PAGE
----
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About the Author: Ana Casillas

Innovation Consultant - Ana holds a B.Sc. degree in Biochemistry, which she completed in the Bioremediation department of Queen’s University (Kingston – CA) through the TASSEP Program, and a M.Sc. degree in Applied Plant Biology, both from the Complutense University of Madrid. She started her professional career developing projects in BIOPLAT (the Spanish Technology and Innovation Platform ‘Biomass for the Bioeconomy’) and continued as a Bioeconomy Advisor in the bioeconomy area of the Andalusian Ministry of Agriculture, Livestock, Fisheries, and Sustainable Development. Ana defines herself as a defender of the environment and critical thinking.

Healthy soils are the foundation of sustainable food systems and are critical for plant growth, water filtration, greenhouse gas regulation and habitat for a variety of species. Soils also play an important role in mitigating the impacts of climate change by sequestering carbon and reducing the risk of flooding and erosion. Globally, soils are the earth’s largest terrestrial carbon pool, host more than 25% of all biodiversity and provide 95-99% of food for 8 billion people[1]. In addition, healthy soils are essential for people’s well-being, providing clean water and air, supporting cultural heritage and landscapes, and contributing to local economies. The health of Europe’s soils is therefore of vital importance for the continent’s food security, climate resilience, biodiversity and economic prosperity.

Soil health is affected by a range of physical, chemical and biological factors[2]. Physical factors include soil texture, structure and depth, which affect water infiltration and aeration. Chemical factors include nutrient availability, pH and salinity, which affect plant growth and microbial activity. Biological factors include the presence and diversity of soil organisms, which play a key role in nutrient cycling and disease suppression. ~SoilHealthBenchmarks.

Soil health as a strategic priority in Europe

Soil health in Europe is threatened by a range of human activities, including industrial agriculture, deforestation and urbanisation. It is estimated that 60-70% of soils in the EU are unhealthy, costing the EU at least €50 billion per year[1], with major impacts on food production, biodiversity and resilience to climate change. Soil erosion, compaction, pollution and nutrient depletion are just some of the challenges facing European soils, highlighting the urgent need for action to protect and restore this vital resource.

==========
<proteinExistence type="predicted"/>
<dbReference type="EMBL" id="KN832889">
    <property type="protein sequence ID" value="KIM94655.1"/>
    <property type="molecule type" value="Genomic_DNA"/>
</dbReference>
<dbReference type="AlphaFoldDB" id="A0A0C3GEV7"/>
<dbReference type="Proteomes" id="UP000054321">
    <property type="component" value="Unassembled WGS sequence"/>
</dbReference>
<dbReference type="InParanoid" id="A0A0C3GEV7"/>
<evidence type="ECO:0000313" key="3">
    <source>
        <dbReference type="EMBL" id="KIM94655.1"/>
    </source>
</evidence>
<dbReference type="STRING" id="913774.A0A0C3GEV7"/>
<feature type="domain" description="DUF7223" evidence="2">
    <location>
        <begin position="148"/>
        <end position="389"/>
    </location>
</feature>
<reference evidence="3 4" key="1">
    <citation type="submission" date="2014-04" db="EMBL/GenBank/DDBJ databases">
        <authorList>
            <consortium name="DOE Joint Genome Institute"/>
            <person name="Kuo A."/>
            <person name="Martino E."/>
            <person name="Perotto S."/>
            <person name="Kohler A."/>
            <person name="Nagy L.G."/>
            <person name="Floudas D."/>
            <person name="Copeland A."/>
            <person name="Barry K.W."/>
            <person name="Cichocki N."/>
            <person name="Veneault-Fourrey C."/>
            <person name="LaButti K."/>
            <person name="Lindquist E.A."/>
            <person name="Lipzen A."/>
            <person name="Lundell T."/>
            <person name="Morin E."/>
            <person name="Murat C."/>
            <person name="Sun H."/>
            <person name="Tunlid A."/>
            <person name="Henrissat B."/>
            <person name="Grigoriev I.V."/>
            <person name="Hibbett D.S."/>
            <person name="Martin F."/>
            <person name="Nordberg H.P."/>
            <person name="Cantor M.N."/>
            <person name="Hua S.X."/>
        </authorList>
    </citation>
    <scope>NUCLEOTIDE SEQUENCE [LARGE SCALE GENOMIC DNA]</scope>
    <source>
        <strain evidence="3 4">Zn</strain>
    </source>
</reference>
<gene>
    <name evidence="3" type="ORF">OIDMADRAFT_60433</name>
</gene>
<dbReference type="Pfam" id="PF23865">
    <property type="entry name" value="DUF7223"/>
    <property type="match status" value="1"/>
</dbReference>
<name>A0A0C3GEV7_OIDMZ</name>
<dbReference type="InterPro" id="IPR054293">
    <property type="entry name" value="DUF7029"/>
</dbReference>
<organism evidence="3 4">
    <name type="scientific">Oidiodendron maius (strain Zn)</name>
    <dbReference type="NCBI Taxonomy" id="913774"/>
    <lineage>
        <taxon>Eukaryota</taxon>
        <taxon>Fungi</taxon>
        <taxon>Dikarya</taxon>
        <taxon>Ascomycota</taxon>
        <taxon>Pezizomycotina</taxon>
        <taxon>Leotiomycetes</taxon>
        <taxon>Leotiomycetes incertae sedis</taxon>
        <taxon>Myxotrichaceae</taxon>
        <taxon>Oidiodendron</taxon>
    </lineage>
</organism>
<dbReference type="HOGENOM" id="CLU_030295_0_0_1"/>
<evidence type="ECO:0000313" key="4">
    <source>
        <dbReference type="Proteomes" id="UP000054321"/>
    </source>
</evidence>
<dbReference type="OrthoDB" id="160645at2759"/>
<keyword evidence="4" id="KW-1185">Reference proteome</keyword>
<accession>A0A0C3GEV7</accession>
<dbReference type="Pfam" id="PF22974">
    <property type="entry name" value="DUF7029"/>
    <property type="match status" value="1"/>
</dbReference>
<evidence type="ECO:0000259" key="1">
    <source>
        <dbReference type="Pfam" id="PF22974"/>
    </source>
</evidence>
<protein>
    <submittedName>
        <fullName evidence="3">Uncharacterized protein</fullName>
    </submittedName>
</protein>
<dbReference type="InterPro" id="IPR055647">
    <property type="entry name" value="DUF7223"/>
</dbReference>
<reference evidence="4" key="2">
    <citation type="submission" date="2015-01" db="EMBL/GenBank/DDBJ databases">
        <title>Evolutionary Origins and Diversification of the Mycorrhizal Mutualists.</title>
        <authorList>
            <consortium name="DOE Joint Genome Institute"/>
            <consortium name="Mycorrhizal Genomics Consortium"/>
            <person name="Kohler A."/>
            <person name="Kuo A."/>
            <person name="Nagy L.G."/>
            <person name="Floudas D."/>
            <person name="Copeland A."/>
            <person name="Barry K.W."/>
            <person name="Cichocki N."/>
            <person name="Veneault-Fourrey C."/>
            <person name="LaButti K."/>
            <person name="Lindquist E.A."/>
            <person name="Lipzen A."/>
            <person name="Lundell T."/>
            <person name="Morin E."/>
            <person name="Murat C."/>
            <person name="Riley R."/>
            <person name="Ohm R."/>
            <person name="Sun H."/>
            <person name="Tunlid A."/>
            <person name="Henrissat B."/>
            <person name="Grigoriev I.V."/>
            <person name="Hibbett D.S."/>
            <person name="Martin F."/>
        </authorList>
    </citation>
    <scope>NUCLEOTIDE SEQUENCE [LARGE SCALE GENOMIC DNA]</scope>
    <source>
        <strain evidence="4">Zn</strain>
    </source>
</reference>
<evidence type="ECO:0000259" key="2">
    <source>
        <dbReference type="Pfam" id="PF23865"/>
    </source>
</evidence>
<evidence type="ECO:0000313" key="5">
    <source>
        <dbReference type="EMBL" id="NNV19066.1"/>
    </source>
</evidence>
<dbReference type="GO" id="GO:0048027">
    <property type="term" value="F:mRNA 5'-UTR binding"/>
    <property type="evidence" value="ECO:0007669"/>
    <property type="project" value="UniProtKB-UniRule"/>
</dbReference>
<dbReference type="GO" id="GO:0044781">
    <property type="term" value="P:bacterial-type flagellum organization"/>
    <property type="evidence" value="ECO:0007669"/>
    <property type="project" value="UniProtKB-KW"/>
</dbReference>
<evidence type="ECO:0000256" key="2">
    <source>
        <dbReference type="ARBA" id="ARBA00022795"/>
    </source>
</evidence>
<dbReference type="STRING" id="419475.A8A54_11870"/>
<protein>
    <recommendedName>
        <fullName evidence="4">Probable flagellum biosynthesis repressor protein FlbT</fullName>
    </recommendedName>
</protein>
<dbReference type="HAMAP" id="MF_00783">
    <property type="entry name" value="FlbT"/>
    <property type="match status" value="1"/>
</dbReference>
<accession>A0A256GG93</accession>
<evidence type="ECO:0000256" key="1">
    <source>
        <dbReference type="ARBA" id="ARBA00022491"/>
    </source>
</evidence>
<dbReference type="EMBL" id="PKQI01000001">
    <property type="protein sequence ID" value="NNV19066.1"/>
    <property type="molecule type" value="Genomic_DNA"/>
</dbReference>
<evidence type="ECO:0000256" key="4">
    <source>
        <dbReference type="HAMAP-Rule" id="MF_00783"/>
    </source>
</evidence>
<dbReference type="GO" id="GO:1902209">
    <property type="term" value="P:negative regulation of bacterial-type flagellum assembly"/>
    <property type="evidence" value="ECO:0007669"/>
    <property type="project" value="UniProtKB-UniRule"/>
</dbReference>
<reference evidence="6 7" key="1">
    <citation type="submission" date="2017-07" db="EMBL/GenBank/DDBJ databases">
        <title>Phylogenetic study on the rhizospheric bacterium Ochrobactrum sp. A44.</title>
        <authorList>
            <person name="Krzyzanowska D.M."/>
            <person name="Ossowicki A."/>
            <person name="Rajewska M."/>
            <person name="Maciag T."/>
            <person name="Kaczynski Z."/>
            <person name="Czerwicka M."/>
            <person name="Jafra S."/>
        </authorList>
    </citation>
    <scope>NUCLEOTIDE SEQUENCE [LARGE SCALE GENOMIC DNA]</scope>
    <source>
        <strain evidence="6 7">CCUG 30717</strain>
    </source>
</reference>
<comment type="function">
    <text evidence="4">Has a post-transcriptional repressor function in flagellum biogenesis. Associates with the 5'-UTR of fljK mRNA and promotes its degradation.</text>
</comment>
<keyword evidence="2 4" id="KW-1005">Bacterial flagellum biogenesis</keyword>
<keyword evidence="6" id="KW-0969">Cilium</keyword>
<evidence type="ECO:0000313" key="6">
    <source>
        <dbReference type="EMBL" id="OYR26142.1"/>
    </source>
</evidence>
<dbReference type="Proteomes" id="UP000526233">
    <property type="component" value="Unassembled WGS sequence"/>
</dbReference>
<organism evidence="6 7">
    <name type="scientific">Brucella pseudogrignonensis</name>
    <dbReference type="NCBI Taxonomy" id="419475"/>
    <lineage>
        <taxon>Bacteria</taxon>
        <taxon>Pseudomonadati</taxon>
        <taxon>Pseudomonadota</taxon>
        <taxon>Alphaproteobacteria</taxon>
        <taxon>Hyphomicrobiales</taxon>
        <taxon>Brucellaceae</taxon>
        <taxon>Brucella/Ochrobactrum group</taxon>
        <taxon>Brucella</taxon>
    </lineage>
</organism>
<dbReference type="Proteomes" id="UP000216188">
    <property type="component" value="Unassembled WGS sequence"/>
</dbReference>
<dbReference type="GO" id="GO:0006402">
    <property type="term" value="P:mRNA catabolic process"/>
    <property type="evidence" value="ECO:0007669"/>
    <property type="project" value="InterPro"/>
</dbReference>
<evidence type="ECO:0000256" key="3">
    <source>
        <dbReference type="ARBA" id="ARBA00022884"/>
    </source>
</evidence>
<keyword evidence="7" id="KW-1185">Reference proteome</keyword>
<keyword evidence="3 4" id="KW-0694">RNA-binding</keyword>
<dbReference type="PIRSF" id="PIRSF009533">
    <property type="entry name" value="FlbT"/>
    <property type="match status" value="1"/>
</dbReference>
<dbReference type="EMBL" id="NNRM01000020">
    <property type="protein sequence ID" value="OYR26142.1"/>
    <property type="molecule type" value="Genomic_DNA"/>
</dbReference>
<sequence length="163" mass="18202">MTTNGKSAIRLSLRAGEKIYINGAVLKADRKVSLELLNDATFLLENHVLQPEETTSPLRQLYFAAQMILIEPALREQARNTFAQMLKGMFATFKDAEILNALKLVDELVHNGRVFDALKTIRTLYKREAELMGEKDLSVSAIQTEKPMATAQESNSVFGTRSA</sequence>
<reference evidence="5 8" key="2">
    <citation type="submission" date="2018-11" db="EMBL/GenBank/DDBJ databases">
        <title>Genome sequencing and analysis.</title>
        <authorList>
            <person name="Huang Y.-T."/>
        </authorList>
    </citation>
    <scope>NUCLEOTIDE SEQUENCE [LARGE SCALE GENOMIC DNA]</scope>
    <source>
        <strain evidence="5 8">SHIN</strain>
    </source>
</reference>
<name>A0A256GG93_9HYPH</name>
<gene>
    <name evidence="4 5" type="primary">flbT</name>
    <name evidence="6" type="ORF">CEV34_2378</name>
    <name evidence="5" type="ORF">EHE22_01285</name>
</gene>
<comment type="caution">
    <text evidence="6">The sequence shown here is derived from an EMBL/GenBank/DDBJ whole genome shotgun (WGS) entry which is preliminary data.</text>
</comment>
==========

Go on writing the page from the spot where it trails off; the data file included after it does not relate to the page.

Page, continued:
The EU has recognised the importance of soil health and has published its own EU Soil Strategy 2030, as well as including it in several policies and strategies included in the EU Green Deal, such as the Common Agricultural Policy (CAP), the Water Framework Directive, the Habitats Directive or the Environmental Liability Directive. Together, these policies reflect the EU’s commitment to protecting and restoring soil health as a key component of its sustainable development and climate action strategy.

EU Mission ‘A Soil Deal for Europe’

To support the above policies with practical experiences, the European Commission, in the framework of the Horizon Europe programme, has launched the mission “A Soil Deal for Europe”, which aims to support the transition to healthy soils by 2030. This ambitious research and innovation programme combines social science and practical solutions, bringing together diverse stakeholders to jointly build knowledge and test new approaches to improve soil health. The Mission Soils programme is a crucial initiative to safeguard Europe’s future, to ensure that its soils remain healthy and productive for generations to come and to achieve the UN Sustainable Development Goals, in particular those related to food security, climate action and biodiversity.

One of the key components of the Mission Soils programme is the creation of more than 100 Living Labs (real-world environments where researchers and stakeholders can co-create and test new approaches to improve soil health) and Lighthouses (larger-scale demonstration projects that show the impact of these approaches). These initiatives invite farmers, scientists, policy makers and civil society organisations to share knowledge and develop innovative solutions. Other important focuses of the programme are:

  • Involving and empowering citizens: the success of its initiatives depends on the active participation and support of the public.
  • Achieving an interdisciplinary approach: experts from various fields (agronomy, ecology, economics and social sciences) to develop integrated solutions.
  • Adaptability and transferability: developing approaches that can be adapted to different contexts and replicated across Europe,

In this way, the programme aims to maximise its impact and ensure that healthy soils become the norm in Europe, rather than the exception.

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